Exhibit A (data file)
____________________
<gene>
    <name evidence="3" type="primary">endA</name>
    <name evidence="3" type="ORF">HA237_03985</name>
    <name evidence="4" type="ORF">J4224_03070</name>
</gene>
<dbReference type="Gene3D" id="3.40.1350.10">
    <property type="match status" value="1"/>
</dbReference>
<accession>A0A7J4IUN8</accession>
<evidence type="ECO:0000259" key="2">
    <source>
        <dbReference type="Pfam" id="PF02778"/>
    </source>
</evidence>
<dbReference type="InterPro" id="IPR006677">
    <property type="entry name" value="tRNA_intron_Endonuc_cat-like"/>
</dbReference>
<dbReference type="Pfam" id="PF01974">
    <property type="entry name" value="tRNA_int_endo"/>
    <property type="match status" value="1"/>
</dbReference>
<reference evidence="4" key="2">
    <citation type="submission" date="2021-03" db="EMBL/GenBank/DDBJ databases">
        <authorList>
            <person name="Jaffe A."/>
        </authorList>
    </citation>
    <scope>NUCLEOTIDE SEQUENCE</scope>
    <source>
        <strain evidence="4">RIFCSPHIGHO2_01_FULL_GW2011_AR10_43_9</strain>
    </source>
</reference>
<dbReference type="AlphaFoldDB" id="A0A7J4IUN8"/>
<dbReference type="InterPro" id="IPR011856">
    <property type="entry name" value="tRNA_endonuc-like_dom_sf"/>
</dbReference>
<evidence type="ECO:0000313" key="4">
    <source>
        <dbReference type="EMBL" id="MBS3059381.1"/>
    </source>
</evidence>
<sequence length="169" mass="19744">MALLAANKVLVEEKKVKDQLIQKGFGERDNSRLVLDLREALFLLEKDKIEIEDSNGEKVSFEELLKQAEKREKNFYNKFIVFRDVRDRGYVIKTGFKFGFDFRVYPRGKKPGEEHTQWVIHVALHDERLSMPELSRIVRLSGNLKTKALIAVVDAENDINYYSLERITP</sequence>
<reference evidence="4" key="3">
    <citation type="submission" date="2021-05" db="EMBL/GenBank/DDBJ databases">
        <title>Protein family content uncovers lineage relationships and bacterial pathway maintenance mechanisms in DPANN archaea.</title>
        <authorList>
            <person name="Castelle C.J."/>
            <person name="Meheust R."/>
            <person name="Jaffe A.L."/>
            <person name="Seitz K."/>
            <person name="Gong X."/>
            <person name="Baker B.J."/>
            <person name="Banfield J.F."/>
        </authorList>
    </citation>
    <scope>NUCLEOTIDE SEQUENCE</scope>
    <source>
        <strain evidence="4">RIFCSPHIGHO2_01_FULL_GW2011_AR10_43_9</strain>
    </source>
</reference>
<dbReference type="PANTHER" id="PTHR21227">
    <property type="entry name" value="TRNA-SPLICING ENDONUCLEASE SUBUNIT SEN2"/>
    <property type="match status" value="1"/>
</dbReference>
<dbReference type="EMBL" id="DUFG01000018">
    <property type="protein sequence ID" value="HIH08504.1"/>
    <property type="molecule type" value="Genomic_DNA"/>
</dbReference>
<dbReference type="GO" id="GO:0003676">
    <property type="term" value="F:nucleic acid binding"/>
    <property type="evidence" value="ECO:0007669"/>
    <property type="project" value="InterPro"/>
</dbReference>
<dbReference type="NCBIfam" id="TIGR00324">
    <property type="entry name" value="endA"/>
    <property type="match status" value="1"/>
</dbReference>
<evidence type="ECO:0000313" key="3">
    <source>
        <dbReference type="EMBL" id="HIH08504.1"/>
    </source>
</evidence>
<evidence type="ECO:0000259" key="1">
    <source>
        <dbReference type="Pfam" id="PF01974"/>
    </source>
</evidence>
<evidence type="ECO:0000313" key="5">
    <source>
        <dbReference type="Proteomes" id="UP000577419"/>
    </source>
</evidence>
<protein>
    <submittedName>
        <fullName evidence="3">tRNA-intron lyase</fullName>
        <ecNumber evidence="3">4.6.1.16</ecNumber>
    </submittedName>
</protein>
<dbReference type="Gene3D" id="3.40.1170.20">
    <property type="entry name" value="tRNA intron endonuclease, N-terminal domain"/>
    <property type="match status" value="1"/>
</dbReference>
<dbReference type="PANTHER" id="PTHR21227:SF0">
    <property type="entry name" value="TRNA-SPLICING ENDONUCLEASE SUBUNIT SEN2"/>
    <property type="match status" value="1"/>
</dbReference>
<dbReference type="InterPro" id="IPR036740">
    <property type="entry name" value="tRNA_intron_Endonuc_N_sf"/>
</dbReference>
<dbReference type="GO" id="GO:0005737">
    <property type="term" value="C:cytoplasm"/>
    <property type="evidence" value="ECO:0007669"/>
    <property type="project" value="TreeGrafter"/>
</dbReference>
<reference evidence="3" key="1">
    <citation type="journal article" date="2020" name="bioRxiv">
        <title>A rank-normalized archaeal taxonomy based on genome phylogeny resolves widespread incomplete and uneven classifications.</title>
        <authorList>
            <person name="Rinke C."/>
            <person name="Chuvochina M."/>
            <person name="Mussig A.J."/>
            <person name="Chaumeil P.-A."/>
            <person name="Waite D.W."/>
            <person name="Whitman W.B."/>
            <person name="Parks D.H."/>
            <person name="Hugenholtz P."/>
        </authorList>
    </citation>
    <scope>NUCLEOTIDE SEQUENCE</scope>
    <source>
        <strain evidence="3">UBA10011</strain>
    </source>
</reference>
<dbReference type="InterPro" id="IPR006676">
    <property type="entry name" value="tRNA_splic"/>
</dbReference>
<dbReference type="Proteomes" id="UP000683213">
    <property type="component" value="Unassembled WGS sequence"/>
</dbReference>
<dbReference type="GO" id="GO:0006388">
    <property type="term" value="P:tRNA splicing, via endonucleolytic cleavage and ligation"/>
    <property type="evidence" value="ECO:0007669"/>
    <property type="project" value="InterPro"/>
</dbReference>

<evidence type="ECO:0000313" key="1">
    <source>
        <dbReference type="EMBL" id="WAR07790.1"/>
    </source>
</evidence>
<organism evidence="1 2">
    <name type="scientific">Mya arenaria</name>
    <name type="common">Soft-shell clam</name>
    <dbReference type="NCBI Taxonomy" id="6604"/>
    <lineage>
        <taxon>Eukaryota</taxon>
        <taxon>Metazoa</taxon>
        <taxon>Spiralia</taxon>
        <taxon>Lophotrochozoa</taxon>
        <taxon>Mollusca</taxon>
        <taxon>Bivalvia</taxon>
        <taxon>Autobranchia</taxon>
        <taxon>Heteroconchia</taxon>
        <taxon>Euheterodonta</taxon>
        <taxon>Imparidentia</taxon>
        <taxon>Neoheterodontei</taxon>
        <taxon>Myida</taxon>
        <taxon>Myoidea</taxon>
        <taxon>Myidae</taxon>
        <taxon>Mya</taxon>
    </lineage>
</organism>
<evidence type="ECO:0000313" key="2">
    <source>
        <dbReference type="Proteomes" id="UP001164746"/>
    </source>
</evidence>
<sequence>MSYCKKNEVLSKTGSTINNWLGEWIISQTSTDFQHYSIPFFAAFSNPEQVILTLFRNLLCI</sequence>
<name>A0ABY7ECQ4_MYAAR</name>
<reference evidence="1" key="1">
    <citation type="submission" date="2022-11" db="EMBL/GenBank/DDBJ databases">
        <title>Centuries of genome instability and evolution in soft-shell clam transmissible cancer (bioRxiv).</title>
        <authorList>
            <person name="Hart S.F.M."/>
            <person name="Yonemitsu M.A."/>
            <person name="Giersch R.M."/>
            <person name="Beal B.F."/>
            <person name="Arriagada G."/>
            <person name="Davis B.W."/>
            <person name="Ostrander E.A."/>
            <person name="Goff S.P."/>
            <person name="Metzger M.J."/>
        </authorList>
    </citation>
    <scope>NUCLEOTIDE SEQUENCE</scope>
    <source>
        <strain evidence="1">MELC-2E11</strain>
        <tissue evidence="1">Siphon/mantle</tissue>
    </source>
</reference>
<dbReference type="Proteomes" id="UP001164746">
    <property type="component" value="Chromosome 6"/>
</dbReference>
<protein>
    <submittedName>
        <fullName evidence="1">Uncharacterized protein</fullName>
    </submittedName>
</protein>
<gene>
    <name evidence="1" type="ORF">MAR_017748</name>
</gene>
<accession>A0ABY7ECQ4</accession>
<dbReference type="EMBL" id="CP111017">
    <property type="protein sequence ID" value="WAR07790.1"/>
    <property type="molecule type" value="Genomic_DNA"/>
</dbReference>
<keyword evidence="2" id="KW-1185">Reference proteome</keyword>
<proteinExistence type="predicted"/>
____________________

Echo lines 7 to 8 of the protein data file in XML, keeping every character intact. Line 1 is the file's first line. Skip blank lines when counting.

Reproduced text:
    <property type="match status" value="1"/>
</dbReference>